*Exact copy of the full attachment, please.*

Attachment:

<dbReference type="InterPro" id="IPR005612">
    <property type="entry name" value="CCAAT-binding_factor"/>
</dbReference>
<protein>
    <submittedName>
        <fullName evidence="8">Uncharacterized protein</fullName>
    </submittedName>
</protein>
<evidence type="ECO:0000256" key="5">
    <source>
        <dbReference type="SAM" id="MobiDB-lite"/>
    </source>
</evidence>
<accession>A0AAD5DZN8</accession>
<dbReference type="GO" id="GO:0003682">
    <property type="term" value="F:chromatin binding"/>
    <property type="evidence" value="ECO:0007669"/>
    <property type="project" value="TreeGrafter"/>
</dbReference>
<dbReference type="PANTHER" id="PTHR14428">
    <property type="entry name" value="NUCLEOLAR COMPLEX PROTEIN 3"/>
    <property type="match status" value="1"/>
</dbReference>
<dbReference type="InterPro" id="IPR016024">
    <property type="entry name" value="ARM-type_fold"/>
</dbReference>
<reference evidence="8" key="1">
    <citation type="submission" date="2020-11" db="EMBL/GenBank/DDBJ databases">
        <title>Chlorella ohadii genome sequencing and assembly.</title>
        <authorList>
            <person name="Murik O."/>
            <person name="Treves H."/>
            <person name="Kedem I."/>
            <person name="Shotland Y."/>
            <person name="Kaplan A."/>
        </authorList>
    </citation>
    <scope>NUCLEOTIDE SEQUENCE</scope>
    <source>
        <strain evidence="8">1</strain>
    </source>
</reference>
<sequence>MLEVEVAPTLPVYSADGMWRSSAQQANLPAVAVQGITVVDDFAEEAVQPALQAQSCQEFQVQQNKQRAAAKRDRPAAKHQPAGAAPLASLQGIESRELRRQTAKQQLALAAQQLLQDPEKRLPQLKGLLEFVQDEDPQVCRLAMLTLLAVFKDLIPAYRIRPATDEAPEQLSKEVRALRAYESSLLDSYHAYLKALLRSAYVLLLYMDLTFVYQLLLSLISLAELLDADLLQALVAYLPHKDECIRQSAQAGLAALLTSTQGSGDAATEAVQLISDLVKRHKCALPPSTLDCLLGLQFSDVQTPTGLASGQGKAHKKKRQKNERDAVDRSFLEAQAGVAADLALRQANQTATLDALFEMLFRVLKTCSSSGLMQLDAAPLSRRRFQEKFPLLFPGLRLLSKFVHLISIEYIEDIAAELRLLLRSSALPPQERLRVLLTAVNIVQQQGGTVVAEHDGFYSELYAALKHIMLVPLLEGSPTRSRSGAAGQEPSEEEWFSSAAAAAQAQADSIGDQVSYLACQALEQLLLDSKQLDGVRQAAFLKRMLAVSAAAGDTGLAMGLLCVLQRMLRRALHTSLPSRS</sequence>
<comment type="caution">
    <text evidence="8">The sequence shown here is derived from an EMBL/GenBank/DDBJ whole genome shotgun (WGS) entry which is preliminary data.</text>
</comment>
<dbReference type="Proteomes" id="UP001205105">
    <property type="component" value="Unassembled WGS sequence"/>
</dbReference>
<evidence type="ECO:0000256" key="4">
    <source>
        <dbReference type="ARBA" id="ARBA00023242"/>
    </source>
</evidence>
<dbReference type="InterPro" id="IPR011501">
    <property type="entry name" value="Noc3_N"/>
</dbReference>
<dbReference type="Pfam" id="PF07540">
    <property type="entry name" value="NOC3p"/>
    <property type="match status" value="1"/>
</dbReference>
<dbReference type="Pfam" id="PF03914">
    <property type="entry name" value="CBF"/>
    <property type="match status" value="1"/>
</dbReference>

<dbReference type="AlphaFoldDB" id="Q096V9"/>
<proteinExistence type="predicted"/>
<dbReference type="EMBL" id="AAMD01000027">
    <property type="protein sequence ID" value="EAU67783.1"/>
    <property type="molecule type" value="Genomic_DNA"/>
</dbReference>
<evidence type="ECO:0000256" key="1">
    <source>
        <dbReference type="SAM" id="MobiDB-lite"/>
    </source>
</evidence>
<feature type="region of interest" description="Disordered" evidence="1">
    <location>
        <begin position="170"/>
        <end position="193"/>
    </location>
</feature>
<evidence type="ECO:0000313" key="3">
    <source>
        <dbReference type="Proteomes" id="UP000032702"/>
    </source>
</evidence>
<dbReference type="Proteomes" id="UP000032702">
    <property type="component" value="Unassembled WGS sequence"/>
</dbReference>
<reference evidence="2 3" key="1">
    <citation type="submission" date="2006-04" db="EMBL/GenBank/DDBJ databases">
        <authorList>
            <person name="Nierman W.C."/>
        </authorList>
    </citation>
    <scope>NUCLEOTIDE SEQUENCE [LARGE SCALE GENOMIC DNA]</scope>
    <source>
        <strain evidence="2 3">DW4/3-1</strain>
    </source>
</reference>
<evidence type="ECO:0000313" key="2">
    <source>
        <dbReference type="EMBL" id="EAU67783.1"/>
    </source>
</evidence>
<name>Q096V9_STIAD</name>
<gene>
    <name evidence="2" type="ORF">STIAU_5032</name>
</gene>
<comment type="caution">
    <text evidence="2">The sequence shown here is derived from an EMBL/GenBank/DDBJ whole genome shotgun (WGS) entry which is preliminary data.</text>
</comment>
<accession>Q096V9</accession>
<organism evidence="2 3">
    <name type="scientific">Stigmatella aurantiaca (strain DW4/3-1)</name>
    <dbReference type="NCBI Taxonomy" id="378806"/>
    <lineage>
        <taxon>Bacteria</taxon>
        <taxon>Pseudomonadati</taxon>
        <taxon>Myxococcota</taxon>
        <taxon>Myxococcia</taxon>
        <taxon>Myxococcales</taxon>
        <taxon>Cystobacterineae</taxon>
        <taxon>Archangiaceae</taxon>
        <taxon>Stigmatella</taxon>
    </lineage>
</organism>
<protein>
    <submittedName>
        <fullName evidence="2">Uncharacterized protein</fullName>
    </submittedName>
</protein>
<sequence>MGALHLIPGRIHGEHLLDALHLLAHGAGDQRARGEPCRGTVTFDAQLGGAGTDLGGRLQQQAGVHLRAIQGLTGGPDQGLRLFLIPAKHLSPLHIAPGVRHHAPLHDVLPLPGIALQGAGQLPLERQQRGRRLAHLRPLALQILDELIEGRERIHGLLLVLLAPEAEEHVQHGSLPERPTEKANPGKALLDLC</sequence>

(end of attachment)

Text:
<dbReference type="InterPro" id="IPR005612">
    <property type="entry name" value="CCAAT-binding_factor"/>
</dbReference>
<protein>
    <submittedName>
        <fullName evidence="8">Uncharacterized protein</fullName>
    </submittedName>
</protein>
<evidence type="ECO:0000256" key="5">
    <source>
        <dbReference type="SAM" id="MobiDB-lite"/>
    </source>
</evidence>
<accession>A0AAD5DZN8</accession>
<dbReference type="GO" id="GO:0003682">
    <property type="term" value="F:chromatin binding"/>
    <property type="evidence" value="ECO:0007669"/>
    <property type="project" value="TreeGrafter"/>
</dbReference>
<dbReference type="PANTHER" id="PTHR14428">
    <property type="entry name" value="NUCLEOLAR COMPLEX PROTEIN 3"/>
    <property type="match status" value="1"/>
</dbReference>
<dbReference type="InterPro" id="IPR016024">
    <property type="entry name" value="ARM-type_fold"/>
</dbReference>
<reference evidence="8" key="1">
    <citation type="submission" date="2020-11" db="EMBL/GenBank/DDBJ databases">
        <title>Chlorella ohadii genome sequencing and assembly.</title>
        <authorList>
            <person name="Murik O."/>
            <person name="Treves H."/>
            <person name="Kedem I."/>
            <person name="Shotland Y."/>
            <person name="Kaplan A."/>
        </authorList>
    </citation>
    <scope>NUCLEOTIDE SEQUENCE</scope>
    <source>
        <strain evidence="8">1</strain>
    </source>
</reference>
<sequence>MLEVEVAPTLPVYSADGMWRSSAQQANLPAVAVQGITVVDDFAEEAVQPALQAQSCQEFQVQQNKQRAAAKRDRPAAKHQPAGAAPLASLQGIESRELRRQTAKQQLALAAQQLLQDPEKRLPQLKGLLEFVQDEDPQVCRLAMLTLLAVFKDLIPAYRIRPATDEAPEQLSKEVRALRAYESSLLDSYHAYLKALLRSAYVLLLYMDLTFVYQLLLSLISLAELLDADLLQALVAYLPHKDECIRQSAQAGLAALLTSTQGSGDAATEAVQLISDLVKRHKCALPPSTLDCLLGLQFSDVQTPTGLASGQGKAHKKKRQKNERDAVDRSFLEAQAGVAADLALRQANQTATLDALFEMLFRVLKTCSSSGLMQLDAAPLSRRRFQEKFPLLFPGLRLLSKFVHLISIEYIEDIAAELRLLLRSSALPPQERLRVLLTAVNIVQQQGGTVVAEHDGFYSELYAALKHIMLVPLLEGSPTRSRSGAAGQEPSEEEWFSSAAAAAQAQADSIGDQVSYLACQALEQLLLDSKQLDGVRQAAFLKRMLAVSAAAGDTGLAMGLLCVLQRMLRRALHTSLPSRS</sequence>
<comment type="caution">
    <text evidence="8">The sequence shown here is derived from an EMBL/GenBank/DDBJ whole genome shotgun (WGS) entry which is preliminary data.</text>
</comment>
<dbReference type="Proteomes" id="UP001205105">
    <property type="component" value="Unassembled WGS sequence"/>
</dbReference>
<evidence type="ECO:0000256" key="4">
    <source>
        <dbReference type="ARBA" id="ARBA00023242"/>
    </source>
</evidence>
<dbReference type="InterPro" id="IPR011501">
    <property type="entry name" value="Noc3_N"/>
</dbReference>
<dbReference type="Pfam" id="PF07540">
    <property type="entry name" value="NOC3p"/>
    <property type="match status" value="1"/>
</dbReference>
<dbReference type="Pfam" id="PF03914">
    <property type="entry name" value="CBF"/>
    <property type="match status" value="1"/>
</dbReference>

<dbReference type="AlphaFoldDB" id="Q096V9"/>
<proteinExistence type="predicted"/>
<dbReference type="EMBL" id="AAMD01000027">
    <property type="protein sequence ID" value="EAU67783.1"/>
    <property type="molecule type" value="Genomic_DNA"/>
</dbReference>
<evidence type="ECO:0000256" key="1">
    <source>
        <dbReference type="SAM" id="MobiDB-lite"/>
    </source>
</evidence>
<feature type="region of interest" description="Disordered" evidence="1">
    <location>
        <begin position="170"/>
        <end position="193"/>
    </location>
</feature>
<evidence type="ECO:0000313" key="3">
    <source>
        <dbReference type="Proteomes" id="UP000032702"/>
    </source>
</evidence>
<dbReference type="Proteomes" id="UP000032702">
    <property type="component" value="Unassembled WGS sequence"/>
</dbReference>
<reference evidence="2 3" key="1">
    <citation type="submission" date="2006-04" db="EMBL/GenBank/DDBJ databases">
        <authorList>
            <person name="Nierman W.C."/>
        </authorList>
    </citation>
    <scope>NUCLEOTIDE SEQUENCE [LARGE SCALE GENOMIC DNA]</scope>
    <source>
        <strain evidence="2 3">DW4/3-1</strain>
    </source>
</reference>
<evidence type="ECO:0000313" key="2">
    <source>
        <dbReference type="EMBL" id="EAU67783.1"/>
    </source>
</evidence>
<name>Q096V9_STIAD</name>
<gene>
    <name evidence="2" type="ORF">STIAU_5032</name>
</gene>
<comment type="caution">
    <text evidence="2">The sequence shown here is derived from an EMBL/GenBank/DDBJ whole genome shotgun (WGS) entry which is preliminary data.</text>
</comment>
<accession>Q096V9</accession>
<organism evidence="2 3">
    <name type="scientific">Stigmatella aurantiaca (strain DW4/3-1)</name>
    <dbReference type="NCBI Taxonomy" id="378806"/>
    <lineage>
        <taxon>Bacteria</taxon>
        <taxon>Pseudomonadati</taxon>
        <taxon>Myxococcota</taxon>
        <taxon>Myxococcia</taxon>
        <taxon>Myxococcales</taxon>
        <taxon>Cystobacterineae</taxon>
        <taxon>Archangiaceae</taxon>
        <taxon>Stigmatella</taxon>
    </lineage>
</organism>
<protein>
    <submittedName>
        <fullName evidence="2">Uncharacterized protein</fullName>
    </submittedName>
</protein>
<sequence>MGALHLIPGRIHGEHLLDALHLLAHGAGDQRARGEPCRGTVTFDAQLGGAGTDLGGRLQQQAGVHLRAIQGLTGGPDQGLRLFLIPAKHLSPLHIAPGVRHHAPLHDVLPLPGIALQGAGQLPLERQQRGRRLAHLRPLALQILDELIEGRERIHGLLLVLLAPEAEEHVQHGSLPERPTEKANPGKALLDLC</sequence>